In the aftermath of NBA player Jason Collins coming out publicly as the first openly gay athlete playing in a major American team sport, there was an extraordinary outpouring of support across social media. It wasn’t just coming from current teammates, coaches and star professional athletes—former President (and Twitter newbie) Bill Clinton publicly tweeted that he was proud to call Jason a friend.

Jason Collins #98 of the Washington Wizards rebounds against the Chicago Bulls at the United Center on April 17, 2013 in Chicago, Illinois. (Photo by Jonathan Daniel/Getty Images)

The First Lady of the United States took to Twitter as well, tweeting, “We’ve got your back.” She also signed it “mo,” signaling to everyone that it was indeed her tweet and not one sent by a member of her staff.

And, as with any important moment on social media, there were trending hashtags, people calling for a “movement” and thousands more re-posting the status updates of their more eloquent friends.

In short, it had all the hallmarks of other social slacktivism efforts on the Internet, where re-tweets and likes replace serious action toward a goal.

Why do we so easily tweet, share and “like” what we believe is right but otherwise fail to substantially act on that belief? This might be due to what psychologists call the “substitution effect.” In other words, if given the option between acting in the online sphere and the offline sphere, most of us will choose the online sphere. We substitute “likes,” tweets, upvotes and pins for action.

The logic is goes something like this – changing the color of your online avatar, re-tweeting an officially approved message or liking a Facebook page is considerably easier than actually providing time, money or in-kind assistance. In other words, we can re-tweet our support for Jason Collins, but how many of us are going to get involved if we suspect that one of our homosexual co-workers was treated inappropriately by a boss for reasons that had to do with their sexual orientation?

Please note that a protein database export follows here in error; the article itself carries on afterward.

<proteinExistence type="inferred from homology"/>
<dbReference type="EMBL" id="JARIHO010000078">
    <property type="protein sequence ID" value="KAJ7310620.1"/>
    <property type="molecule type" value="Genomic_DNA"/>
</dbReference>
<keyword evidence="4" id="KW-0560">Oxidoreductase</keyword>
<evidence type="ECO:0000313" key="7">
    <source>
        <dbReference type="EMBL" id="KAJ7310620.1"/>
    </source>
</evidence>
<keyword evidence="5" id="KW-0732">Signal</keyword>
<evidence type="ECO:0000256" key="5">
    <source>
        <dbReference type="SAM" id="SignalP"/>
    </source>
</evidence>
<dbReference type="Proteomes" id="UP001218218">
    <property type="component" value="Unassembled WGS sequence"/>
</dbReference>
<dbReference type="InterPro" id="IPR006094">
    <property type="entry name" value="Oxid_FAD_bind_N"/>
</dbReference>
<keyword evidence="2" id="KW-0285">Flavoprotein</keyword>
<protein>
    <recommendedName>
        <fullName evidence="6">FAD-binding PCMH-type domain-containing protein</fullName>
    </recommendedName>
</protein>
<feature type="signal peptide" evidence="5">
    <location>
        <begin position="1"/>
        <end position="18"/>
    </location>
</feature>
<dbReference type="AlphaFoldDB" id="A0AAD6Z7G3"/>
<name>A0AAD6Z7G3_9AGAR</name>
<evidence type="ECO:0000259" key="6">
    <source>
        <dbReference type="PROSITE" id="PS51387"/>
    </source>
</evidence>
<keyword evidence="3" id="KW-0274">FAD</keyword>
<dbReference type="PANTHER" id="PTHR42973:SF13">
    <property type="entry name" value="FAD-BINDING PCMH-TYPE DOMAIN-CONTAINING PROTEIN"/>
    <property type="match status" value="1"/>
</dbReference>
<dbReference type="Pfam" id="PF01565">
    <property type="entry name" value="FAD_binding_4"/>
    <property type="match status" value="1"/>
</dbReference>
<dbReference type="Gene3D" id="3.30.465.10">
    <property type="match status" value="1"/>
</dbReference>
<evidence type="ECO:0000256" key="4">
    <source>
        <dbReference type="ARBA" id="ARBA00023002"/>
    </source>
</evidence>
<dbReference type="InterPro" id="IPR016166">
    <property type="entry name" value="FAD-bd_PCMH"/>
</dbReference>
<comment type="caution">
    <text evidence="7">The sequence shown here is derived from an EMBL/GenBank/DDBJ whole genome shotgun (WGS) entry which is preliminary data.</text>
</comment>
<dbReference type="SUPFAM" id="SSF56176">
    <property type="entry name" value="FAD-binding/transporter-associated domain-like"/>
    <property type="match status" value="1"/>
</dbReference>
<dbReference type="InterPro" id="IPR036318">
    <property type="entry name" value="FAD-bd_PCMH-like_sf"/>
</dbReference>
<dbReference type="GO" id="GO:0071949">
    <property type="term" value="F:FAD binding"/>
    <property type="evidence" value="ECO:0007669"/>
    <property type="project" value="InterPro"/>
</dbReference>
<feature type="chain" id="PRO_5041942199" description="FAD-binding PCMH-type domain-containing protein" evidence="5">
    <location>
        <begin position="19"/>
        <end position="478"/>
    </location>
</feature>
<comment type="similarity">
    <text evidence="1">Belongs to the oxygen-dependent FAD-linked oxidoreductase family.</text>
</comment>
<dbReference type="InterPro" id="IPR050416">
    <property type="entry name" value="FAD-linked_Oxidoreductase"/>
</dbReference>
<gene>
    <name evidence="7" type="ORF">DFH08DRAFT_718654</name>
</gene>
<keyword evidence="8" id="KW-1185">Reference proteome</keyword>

For now, the only way to beat the substitution effect is to engage in a program of public shaming. That’s the approach UNICEF has taken in Sweden. The Atlantic’s Olga Khazan describes how new advertisements and promotional videos from UNICEF Sweden are meant to shame us into better behavior. The non-profit organization boils it down for visitors in clear terms: “Likes don’t save lives. Money does.”

The videos—believed to be the first by a major international charity to take a negative approach—are quite explicit in their attempts to illicit shame. In one video, an orphan says, “But I think everything will be alright. Today UNICEF Sweden has 177,000 likes on Facebook. Maybe they will reach 200,000 by summer.”

But what if the problem of slacktivism goes much deeper than the “substitution effect”? What if it hits at the core of what makes us human? As many have pointed out, the difficulty of getting follow-through on social pre-dates social media. The term “slacktivism” has been traced back to a time long before Twitter or Facebook exploded on the scene. And, as behavioral psychologists point out, we lie to ourselves and otherwise act irrationally even though we know better. Social media has simply made it easier to expose our cognitive biases.

So if not public shaming, then what?

The most innovative solutions are those that fully embrace new findings in behavioral science. That’s what’s happening in the U.K., in which the government has had initial public success with a new behavioral research unit called The Nudge Unit. The project gets its name from Richard Thaler and Cass Sunstein’s  2008 book “Nudge.” Sunstein eventually became Obama’s regulatory czar before departing in 2012 while Thaler served as an informal adviser to the administration.

The team, which employes “nudge theory,” has been deemed to be so successful that, as the Guardian’s Patrick Wintour reports, it’s being turned into a for-profit company. The idea goes as follows: by changing the default options, you can change outcomes. The classic examples are getting people to save money for retirement or getting people to eat healthier. Instead of mandating legislation or changing laws, you change the initial default settings and watch people make the right choices.


Perhaps on important but divisive issues, a nudge might turn slacktivists into activists and provide the carrot while the public shaming provides the stick. In the future, it may no longer be so hard to do the right thing.